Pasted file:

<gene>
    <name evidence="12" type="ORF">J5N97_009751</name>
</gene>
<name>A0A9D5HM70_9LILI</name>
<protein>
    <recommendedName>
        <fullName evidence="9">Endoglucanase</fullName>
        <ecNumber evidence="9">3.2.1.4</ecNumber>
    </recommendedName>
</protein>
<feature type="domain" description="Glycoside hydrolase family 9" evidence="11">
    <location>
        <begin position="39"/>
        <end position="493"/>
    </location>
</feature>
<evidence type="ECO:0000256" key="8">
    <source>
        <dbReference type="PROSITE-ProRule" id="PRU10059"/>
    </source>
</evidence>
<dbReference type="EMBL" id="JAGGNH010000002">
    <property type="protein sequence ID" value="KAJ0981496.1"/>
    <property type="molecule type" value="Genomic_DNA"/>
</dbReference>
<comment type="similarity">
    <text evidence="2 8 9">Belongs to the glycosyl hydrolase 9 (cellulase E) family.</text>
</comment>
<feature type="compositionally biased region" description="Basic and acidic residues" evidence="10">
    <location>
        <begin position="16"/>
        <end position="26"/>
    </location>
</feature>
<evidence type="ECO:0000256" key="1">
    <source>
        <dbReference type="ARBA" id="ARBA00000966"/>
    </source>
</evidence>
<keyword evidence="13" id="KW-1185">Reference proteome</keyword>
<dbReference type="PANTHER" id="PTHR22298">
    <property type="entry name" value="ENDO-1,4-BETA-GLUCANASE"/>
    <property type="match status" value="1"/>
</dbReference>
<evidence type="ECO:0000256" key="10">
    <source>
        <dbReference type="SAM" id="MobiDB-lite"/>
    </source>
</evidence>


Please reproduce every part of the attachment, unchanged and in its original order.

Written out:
<gene>
    <name evidence="12" type="ORF">J5N97_009751</name>
</gene>
<name>A0A9D5HM70_9LILI</name>
<protein>
    <recommendedName>
        <fullName evidence="9">Endoglucanase</fullName>
        <ecNumber evidence="9">3.2.1.4</ecNumber>
    </recommendedName>
</protein>
<feature type="domain" description="Glycoside hydrolase family 9" evidence="11">
    <location>
        <begin position="39"/>
        <end position="493"/>
    </location>
</feature>
<evidence type="ECO:0000256" key="8">
    <source>
        <dbReference type="PROSITE-ProRule" id="PRU10059"/>
    </source>
</evidence>
<dbReference type="EMBL" id="JAGGNH010000002">
    <property type="protein sequence ID" value="KAJ0981496.1"/>
    <property type="molecule type" value="Genomic_DNA"/>
</dbReference>
<comment type="similarity">
    <text evidence="2 8 9">Belongs to the glycosyl hydrolase 9 (cellulase E) family.</text>
</comment>
<feature type="compositionally biased region" description="Basic and acidic residues" evidence="10">
    <location>
        <begin position="16"/>
        <end position="26"/>
    </location>
</feature>
<evidence type="ECO:0000256" key="1">
    <source>
        <dbReference type="ARBA" id="ARBA00000966"/>
    </source>
</evidence>
<keyword evidence="13" id="KW-1185">Reference proteome</keyword>
<dbReference type="PANTHER" id="PTHR22298">
    <property type="entry name" value="ENDO-1,4-BETA-GLUCANASE"/>
    <property type="match status" value="1"/>
</dbReference>
<evidence type="ECO:0000256" key="10">
    <source>
        <dbReference type="SAM" id="MobiDB-lite"/>
    </source>
</evidence>